Friday, June 23, 2017

The Mysterious Lymphatic System

Just as most people don't know much about their spleens, they also know very little about their lymphatic system. Perhaps it's no surprise that the two are related? Both the spleen and the lymphatic system (with its vessels and nodes) play an important role in our immune response to disease and infections. Not to sound the hysteria alarm here, but without our lymphatic systems, we'd all turn into elephants, develop horrible infections and die.

What do elephants have to do with this? Well, as I discussed in a recent health tip about what can cause leg swelling,  I reminded us that a rare cause of leg swelling is damage to the lymphatic system. This damage is often caused unintentionally as a side effect of surgery, trauma, or radiation treatments. In some countries, tiny parasites are introduced into the body via mosquito bites, and they multiply inside the lymph vessels and nodes until they block them off completely. This results in a condition known as "elephantiasis" because the chronic back up of fluid into the extremities makes the legs look deformed and swollen - almost like an elephant leg. You can see a severe example at this website here.

The lymph system has two main roles: to remove excess fluid that the veins didn't capture and to circulate immune cells (called white blood cells) to fight infection and remove infectious debris from the tissues. You may have noticed swollen glands (or lymph nodes) in your neck when you had a throat infection. This is a good example of how the body attacks and clears infection - white blood cells are delivered to the site of a bacterial or virus invasion (such as your throat) and they kill the bad guys. Then the lymph system suctions up the liquid mess, sometimes transporting live cells and viruses to the next relay station (called a lymph node). If the infection war is still raging, the lymph node itself can become a swollen and tender battle ground. In the end, the lymph fluid is dumped into the bloodstream through neck veins and the body cleans the blood via the liver  and kidneys.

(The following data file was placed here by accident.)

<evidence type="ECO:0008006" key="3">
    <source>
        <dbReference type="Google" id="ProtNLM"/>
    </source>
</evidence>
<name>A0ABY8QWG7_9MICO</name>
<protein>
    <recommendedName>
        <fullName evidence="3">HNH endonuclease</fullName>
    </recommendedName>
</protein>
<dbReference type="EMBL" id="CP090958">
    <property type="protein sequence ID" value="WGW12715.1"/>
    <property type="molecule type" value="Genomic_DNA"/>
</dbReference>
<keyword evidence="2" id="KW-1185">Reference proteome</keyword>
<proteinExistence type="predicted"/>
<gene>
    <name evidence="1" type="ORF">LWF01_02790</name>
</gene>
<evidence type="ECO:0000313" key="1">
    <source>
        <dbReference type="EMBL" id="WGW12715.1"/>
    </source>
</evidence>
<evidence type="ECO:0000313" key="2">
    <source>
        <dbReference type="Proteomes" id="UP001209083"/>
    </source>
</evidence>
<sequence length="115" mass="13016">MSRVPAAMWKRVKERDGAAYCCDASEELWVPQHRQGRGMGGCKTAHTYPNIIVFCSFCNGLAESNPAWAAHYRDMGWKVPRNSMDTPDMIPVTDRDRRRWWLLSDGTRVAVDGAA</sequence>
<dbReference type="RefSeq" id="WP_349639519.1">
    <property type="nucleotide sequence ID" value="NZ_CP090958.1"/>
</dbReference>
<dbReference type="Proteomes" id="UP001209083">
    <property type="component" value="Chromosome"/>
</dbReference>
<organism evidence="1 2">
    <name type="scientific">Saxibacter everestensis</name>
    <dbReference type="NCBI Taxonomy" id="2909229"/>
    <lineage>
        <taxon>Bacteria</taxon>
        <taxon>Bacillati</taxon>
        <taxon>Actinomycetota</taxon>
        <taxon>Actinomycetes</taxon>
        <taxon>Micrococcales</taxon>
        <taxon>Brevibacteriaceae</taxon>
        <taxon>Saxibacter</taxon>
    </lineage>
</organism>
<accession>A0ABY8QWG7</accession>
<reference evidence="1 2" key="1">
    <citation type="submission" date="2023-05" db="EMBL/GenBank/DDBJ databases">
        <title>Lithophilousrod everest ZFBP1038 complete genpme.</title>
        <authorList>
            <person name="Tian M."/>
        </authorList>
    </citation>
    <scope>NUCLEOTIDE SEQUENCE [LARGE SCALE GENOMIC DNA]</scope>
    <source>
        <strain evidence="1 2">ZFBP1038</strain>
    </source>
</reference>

If you look at the drawing of the lymphatic system (picture above), you can see that it is spread throughout the entire body, so it can fight infections wherever they may crop up. Lymph nodes are mostly located deep inside the body and can't be felt with the finger tips. Neck, arm pit, and groin lymph nodes are exceptions - and this is why checking for swollen nodes in these areas are part of a doctors' physical exams.
So what does the spleen have to do with this? The spleen is considered to be part of the immune system because one of its functions is to produce white blood cells. These cells circulate in the lymphatic system, but they are manufactured in the spleen (and tonsils, intestinal wall, thymus gland, and bone marrow too.)

What can go wrong with the lymphatic system? 
  1. Mechanical damage can disrupt the flow of lymph fluid, causing fluid back up and swelling.  The lymph vessels are very delicate (almost like spider webs), and their walls are not as tough as arteries or veins. They are therefore quite prone to injury by mechanical and compressive forces. The most common causes of lymphatic system injury are surgery, radiation, and trauma. Luckily the lymphatic system is a complex web that can usually find flow work-arounds. However, if there is extensive damage in a specific area, it can be overwhelming and result in swelling to the nearby limb (for example) previously served by that part of the system.